Following the success of the two previous editions, FIFA – in collaboration with the International Centre for Sports Studies – launched the third edition of its Diploma in Football Law in May 2023. In line with FIFA’s vision of making football truly global, the FIFA Diploma in Football Law is aimed at providing sports legal executives working at FIFA member associations, confederations, leagues, clubs, players’ and agents’ unions and private practices from all around the globe with a working knowledge of the latest and most relevant aspects in the legal field. The diploma, which comprises five modules on key facets of football law, each lasting five days and the first of which was held in Q1 2024, is held over a period of 13 months in five different locations around the world.

Executive Programme in Sports Arbitration

In August 2023, FIFA hosted the third and final module of the FIFA Executive Programme in Sports Arbitration at the Home of FIFA, with a focus on CAS leading cases in sport. A range of high-profile legal experts from all over the world attended the course, which is not only aimed at educating legal practitioners on sports arbitration but also at creating an indispensable bridge between theory and practice.

FIFA is the most active international body in adjudicating cases before CAS with hundreds of disputes annually, including disciplinary, anti-doping and contractual cases. Subsequently, FIFA’s Legal & Compliance Division has accumulated tremendous experience and wishes to share the knowledge and insights it has gained with other stakeholders worldwide.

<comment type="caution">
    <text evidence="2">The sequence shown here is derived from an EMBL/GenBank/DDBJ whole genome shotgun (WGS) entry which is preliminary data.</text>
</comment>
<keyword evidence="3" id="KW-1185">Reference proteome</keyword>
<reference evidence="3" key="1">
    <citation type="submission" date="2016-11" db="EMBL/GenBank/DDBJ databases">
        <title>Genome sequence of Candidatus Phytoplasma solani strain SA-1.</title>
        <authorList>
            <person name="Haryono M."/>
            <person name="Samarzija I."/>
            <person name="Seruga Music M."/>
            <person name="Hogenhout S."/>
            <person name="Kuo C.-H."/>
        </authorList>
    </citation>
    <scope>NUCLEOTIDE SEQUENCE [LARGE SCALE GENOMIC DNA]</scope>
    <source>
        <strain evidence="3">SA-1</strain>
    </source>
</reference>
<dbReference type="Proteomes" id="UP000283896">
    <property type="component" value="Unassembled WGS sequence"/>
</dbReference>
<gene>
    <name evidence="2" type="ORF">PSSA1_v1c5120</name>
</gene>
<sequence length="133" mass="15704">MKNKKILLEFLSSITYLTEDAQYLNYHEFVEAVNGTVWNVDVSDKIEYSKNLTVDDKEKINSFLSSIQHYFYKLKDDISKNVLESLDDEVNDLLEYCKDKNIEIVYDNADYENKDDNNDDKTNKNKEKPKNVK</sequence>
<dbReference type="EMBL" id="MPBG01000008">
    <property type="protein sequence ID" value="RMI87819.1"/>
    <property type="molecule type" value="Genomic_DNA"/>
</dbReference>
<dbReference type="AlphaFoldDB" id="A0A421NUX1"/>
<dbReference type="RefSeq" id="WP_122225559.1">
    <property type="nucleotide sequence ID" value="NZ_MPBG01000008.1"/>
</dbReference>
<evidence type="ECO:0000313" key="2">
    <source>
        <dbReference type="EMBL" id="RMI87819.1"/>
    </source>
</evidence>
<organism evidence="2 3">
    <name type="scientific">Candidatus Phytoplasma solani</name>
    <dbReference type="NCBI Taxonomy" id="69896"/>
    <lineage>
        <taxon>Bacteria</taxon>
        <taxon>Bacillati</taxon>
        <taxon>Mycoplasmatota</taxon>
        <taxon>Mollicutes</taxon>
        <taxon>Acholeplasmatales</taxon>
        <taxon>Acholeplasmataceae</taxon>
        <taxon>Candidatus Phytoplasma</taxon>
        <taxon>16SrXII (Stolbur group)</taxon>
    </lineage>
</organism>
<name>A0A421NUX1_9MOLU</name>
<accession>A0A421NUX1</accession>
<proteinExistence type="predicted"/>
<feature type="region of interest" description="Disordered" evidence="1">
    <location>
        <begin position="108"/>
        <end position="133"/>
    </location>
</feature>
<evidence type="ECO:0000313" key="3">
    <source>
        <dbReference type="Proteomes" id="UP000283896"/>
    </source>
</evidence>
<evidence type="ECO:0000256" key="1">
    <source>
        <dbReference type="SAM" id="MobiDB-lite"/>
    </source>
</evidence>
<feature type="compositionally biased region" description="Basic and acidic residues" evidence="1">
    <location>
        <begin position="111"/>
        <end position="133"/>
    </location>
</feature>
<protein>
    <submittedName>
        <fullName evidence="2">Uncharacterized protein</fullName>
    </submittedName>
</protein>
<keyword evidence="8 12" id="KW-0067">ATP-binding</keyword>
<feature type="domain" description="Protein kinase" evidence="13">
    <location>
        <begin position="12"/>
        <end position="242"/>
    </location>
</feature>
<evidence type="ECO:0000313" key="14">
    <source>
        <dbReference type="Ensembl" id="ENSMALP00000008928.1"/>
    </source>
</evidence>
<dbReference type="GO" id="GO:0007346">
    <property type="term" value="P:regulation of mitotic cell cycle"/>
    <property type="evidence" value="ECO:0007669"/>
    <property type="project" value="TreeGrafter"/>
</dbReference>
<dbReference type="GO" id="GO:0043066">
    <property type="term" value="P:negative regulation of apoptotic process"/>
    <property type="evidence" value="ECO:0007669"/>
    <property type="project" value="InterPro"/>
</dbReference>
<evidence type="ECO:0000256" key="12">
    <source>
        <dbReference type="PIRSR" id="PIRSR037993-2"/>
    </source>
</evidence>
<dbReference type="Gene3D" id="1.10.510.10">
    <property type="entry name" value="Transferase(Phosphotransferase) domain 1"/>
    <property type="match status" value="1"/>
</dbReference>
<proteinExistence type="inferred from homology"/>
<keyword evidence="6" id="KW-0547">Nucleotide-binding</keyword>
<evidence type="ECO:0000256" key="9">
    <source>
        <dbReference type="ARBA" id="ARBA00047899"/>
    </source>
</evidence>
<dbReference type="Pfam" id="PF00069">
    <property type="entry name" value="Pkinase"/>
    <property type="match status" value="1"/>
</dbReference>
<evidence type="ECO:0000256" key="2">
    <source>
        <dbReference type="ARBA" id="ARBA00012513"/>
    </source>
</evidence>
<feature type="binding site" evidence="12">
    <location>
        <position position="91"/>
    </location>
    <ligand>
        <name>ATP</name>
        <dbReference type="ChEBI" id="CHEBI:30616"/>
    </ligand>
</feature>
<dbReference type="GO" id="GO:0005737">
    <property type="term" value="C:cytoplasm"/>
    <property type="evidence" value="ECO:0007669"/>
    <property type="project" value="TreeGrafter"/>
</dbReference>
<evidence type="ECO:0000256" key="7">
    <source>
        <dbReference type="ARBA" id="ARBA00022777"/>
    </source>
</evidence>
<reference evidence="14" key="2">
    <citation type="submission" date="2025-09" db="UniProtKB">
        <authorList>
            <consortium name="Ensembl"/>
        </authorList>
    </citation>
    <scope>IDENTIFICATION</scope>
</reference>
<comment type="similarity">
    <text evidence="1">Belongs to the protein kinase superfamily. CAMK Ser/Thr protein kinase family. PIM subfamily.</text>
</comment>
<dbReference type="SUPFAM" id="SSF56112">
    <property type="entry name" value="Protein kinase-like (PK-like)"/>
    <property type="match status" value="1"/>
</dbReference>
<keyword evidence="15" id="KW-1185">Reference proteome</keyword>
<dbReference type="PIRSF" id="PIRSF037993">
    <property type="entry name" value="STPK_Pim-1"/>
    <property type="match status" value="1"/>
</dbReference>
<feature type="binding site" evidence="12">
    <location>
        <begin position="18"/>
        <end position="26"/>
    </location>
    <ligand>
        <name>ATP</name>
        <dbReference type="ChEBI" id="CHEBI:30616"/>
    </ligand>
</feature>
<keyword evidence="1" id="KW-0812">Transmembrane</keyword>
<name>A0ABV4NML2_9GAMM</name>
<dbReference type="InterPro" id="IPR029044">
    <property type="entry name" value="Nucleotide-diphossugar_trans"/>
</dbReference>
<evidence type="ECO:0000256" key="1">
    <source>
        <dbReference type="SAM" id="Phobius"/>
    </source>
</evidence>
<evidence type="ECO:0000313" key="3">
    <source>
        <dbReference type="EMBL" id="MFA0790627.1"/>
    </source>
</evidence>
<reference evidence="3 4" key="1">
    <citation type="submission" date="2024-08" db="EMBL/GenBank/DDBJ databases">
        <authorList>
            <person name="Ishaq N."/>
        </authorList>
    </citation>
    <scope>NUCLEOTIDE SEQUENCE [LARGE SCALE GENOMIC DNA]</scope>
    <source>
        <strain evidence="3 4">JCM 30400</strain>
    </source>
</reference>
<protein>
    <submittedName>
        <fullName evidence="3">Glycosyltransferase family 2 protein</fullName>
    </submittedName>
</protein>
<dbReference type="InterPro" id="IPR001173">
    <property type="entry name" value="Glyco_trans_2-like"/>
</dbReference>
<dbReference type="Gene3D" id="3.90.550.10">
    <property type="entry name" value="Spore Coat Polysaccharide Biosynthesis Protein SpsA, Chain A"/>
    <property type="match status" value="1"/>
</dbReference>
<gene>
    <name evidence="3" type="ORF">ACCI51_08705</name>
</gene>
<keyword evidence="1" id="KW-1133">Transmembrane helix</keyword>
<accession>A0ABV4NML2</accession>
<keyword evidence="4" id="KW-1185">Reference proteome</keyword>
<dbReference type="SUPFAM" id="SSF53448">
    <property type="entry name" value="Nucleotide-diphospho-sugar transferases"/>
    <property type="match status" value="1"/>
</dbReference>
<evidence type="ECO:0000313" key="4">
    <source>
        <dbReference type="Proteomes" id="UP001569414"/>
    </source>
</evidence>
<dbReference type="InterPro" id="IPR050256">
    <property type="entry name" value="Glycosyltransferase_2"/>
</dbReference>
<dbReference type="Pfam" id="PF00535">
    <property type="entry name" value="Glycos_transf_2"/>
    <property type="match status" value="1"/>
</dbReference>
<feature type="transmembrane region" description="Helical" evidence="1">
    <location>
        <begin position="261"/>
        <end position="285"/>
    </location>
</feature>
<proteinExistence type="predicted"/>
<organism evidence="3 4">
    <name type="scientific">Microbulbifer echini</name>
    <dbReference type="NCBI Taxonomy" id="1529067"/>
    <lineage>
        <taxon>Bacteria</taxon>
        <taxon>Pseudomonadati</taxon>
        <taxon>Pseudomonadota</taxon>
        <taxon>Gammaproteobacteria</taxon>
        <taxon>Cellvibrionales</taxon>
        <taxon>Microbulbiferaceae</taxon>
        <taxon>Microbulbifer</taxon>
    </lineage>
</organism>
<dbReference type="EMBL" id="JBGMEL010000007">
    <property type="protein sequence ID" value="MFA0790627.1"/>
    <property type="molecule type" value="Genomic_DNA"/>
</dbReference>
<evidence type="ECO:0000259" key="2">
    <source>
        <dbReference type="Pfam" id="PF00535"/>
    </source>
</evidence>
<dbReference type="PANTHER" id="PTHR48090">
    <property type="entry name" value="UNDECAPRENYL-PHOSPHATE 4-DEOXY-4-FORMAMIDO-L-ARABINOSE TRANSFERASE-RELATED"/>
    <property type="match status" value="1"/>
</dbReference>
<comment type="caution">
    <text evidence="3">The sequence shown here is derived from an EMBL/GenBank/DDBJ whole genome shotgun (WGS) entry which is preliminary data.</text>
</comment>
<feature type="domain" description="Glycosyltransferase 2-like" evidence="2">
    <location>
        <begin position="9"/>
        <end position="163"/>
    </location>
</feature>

Executive Programme in Anti-doping, 2nd edition

In May 2023, the second edition of the FIFA Executive Programme in Anti-Doping came to an end, with the participants completing the third and final module in Zurich. The programme is aimed at providing an in-depth analysis of the main regulatory, institutional and scientific aspects of anti-doping in sport.

The Ad Hoc European Committee for the World Anti-Doping Agency (CAHAMA) holds its 62nd meeting

FIFA Football Agent Regulations

In October 2023, FIFA enforced the full implementation of the FIFA Football Agent Regulations (FFAR). This included the mandatory use of licensed football agents, the cap on service fees and new provisions to ensure the protection of minors. Following the first two exams and the legacy licence applications submitted to date, a total of approximately 5,000 licences were issued. Those who hold a licence, will be eligible to perform football agent services from 1 October 2023. Unsuccessful applicants will have the opportunity to retake the exam in May and November 2024. FIFA will organise further exams in the coming years. As part of the new regulations, potential disputes in connection with representation agreements entered into from 1 October 2023 are handled by the Agents Chamber of the Football Tribunal, thus ensuring that any conflicts concerning football agent services are resolved fairly and equally for all participants in the international transfer system. FIFA believes that the FFAR provides a reasonable and proportionate framework to help resolve systemic failures in the player transfer system and wishes to underscore that the regulations have been universally recognised by football stakeholders and the most important political authorities in Europe.

FIFA Football Agent Regulations


Compliance at the core of every FIFA tournament

With no time to lose after the FIFA World Cup Qatar 2022, a complex compliance effort in the six months of 2023 was set in motion and the Compliance team was firmly focused on FIFA’s next tournaments. With operations for the FIFA Women’s World Cup 2023 in full swing, the Compliance team continued to conduct routine due diligence screenings, which focused on sanctions and embargoes, anti-bribery and anti-corruption concerns. FIFA assisted with last-minute due diligence requests for regional supporters and sponsors and provided specific advice on detailed compliance and sanctions clauses requested by counterparts. Throughout the preparation for the tournament, FIFA kept closely aligned with the Local FIFA Subsidiary colleagues, who oversaw operations from FIFA’s offshore offices in Australia and Aotearoa New Zealand, supporting them in all areas.